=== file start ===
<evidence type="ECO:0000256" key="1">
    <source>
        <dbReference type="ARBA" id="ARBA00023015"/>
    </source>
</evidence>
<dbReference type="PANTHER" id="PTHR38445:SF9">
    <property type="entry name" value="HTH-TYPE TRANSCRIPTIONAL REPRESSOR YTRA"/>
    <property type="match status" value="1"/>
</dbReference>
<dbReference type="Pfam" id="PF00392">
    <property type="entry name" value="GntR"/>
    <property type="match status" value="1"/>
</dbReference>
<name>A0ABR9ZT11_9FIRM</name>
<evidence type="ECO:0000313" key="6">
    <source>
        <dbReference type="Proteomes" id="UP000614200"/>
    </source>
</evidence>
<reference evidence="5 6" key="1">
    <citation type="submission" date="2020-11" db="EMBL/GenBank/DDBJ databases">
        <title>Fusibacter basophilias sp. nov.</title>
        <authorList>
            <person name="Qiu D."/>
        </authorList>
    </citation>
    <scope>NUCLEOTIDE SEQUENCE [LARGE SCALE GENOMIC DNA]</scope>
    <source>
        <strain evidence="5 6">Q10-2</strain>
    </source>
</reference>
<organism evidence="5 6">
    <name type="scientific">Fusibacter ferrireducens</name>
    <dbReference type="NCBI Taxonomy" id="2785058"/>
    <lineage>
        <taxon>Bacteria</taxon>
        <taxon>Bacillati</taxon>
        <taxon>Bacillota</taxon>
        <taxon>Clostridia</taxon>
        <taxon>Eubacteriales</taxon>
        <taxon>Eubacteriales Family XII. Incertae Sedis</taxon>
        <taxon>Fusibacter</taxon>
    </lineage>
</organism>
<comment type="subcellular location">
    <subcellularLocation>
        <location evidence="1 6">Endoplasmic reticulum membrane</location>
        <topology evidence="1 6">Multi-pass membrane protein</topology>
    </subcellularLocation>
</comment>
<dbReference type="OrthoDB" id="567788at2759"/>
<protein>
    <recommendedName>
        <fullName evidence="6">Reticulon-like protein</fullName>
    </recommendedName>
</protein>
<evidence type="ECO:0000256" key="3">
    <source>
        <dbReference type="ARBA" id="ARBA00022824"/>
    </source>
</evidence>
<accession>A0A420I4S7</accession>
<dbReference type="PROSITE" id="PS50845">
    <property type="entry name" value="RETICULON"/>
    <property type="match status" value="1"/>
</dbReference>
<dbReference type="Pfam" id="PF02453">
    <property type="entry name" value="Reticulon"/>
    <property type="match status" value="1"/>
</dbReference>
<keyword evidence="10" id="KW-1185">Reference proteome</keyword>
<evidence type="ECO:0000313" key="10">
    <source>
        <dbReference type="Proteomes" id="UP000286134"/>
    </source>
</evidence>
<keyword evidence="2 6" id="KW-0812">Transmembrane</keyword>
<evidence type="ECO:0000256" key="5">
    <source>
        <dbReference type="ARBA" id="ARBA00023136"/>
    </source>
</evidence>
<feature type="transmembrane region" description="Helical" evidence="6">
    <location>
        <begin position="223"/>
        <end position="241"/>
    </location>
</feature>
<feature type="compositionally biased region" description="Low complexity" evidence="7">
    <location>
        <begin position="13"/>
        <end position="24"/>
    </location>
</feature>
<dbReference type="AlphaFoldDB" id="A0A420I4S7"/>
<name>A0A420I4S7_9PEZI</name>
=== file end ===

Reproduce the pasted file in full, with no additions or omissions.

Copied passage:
<evidence type="ECO:0000256" key="1">
    <source>
        <dbReference type="ARBA" id="ARBA00023015"/>
    </source>
</evidence>
<dbReference type="PANTHER" id="PTHR38445:SF9">
    <property type="entry name" value="HTH-TYPE TRANSCRIPTIONAL REPRESSOR YTRA"/>
    <property type="match status" value="1"/>
</dbReference>
<dbReference type="Pfam" id="PF00392">
    <property type="entry name" value="GntR"/>
    <property type="match status" value="1"/>
</dbReference>
<name>A0ABR9ZT11_9FIRM</name>
<evidence type="ECO:0000313" key="6">
    <source>
        <dbReference type="Proteomes" id="UP000614200"/>
    </source>
</evidence>
<reference evidence="5 6" key="1">
    <citation type="submission" date="2020-11" db="EMBL/GenBank/DDBJ databases">
        <title>Fusibacter basophilias sp. nov.</title>
        <authorList>
            <person name="Qiu D."/>
        </authorList>
    </citation>
    <scope>NUCLEOTIDE SEQUENCE [LARGE SCALE GENOMIC DNA]</scope>
    <source>
        <strain evidence="5 6">Q10-2</strain>
    </source>
</reference>
<organism evidence="5 6">
    <name type="scientific">Fusibacter ferrireducens</name>
    <dbReference type="NCBI Taxonomy" id="2785058"/>
    <lineage>
        <taxon>Bacteria</taxon>
        <taxon>Bacillati</taxon>
        <taxon>Bacillota</taxon>
        <taxon>Clostridia</taxon>
        <taxon>Eubacteriales</taxon>
        <taxon>Eubacteriales Family XII. Incertae Sedis</taxon>
        <taxon>Fusibacter</taxon>
    </lineage>
</organism>
<comment type="subcellular location">
    <subcellularLocation>
        <location evidence="1 6">Endoplasmic reticulum membrane</location>
        <topology evidence="1 6">Multi-pass membrane protein</topology>
    </subcellularLocation>
</comment>
<dbReference type="OrthoDB" id="567788at2759"/>
<protein>
    <recommendedName>
        <fullName evidence="6">Reticulon-like protein</fullName>
    </recommendedName>
</protein>
<evidence type="ECO:0000256" key="3">
    <source>
        <dbReference type="ARBA" id="ARBA00022824"/>
    </source>
</evidence>
<accession>A0A420I4S7</accession>
<dbReference type="PROSITE" id="PS50845">
    <property type="entry name" value="RETICULON"/>
    <property type="match status" value="1"/>
</dbReference>
<dbReference type="Pfam" id="PF02453">
    <property type="entry name" value="Reticulon"/>
    <property type="match status" value="1"/>
</dbReference>
<keyword evidence="10" id="KW-1185">Reference proteome</keyword>
<evidence type="ECO:0000313" key="10">
    <source>
        <dbReference type="Proteomes" id="UP000286134"/>
    </source>
</evidence>
<keyword evidence="2 6" id="KW-0812">Transmembrane</keyword>
<evidence type="ECO:0000256" key="5">
    <source>
        <dbReference type="ARBA" id="ARBA00023136"/>
    </source>
</evidence>
<feature type="transmembrane region" description="Helical" evidence="6">
    <location>
        <begin position="223"/>
        <end position="241"/>
    </location>
</feature>
<feature type="compositionally biased region" description="Low complexity" evidence="7">
    <location>
        <begin position="13"/>
        <end position="24"/>
    </location>
</feature>
<dbReference type="AlphaFoldDB" id="A0A420I4S7"/>
<name>A0A420I4S7_9PEZI</name>